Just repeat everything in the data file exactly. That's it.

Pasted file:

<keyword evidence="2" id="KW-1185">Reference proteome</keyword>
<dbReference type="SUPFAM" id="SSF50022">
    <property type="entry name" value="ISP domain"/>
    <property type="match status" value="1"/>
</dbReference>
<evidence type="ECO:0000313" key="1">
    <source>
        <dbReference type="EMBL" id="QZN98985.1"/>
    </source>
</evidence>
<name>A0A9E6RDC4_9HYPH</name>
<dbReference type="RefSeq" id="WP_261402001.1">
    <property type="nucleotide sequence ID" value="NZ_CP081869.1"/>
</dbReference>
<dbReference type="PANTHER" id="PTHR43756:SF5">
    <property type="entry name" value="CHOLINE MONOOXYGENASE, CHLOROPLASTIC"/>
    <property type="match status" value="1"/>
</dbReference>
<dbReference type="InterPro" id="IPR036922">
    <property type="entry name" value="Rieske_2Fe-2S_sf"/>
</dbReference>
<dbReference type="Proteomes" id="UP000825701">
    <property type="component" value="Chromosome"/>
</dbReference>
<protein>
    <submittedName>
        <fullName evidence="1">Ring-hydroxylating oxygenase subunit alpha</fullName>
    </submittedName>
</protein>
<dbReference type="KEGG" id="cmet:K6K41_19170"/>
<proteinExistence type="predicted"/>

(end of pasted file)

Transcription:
<keyword evidence="2" id="KW-1185">Reference proteome</keyword>
<dbReference type="SUPFAM" id="SSF50022">
    <property type="entry name" value="ISP domain"/>
    <property type="match status" value="1"/>
</dbReference>
<evidence type="ECO:0000313" key="1">
    <source>
        <dbReference type="EMBL" id="QZN98985.1"/>
    </source>
</evidence>
<name>A0A9E6RDC4_9HYPH</name>
<dbReference type="RefSeq" id="WP_261402001.1">
    <property type="nucleotide sequence ID" value="NZ_CP081869.1"/>
</dbReference>
<dbReference type="PANTHER" id="PTHR43756:SF5">
    <property type="entry name" value="CHOLINE MONOOXYGENASE, CHLOROPLASTIC"/>
    <property type="match status" value="1"/>
</dbReference>
<dbReference type="InterPro" id="IPR036922">
    <property type="entry name" value="Rieske_2Fe-2S_sf"/>
</dbReference>
<dbReference type="Proteomes" id="UP000825701">
    <property type="component" value="Chromosome"/>
</dbReference>
<protein>
    <submittedName>
        <fullName evidence="1">Ring-hydroxylating oxygenase subunit alpha</fullName>
    </submittedName>
</protein>
<dbReference type="KEGG" id="cmet:K6K41_19170"/>
<proteinExistence type="predicted"/>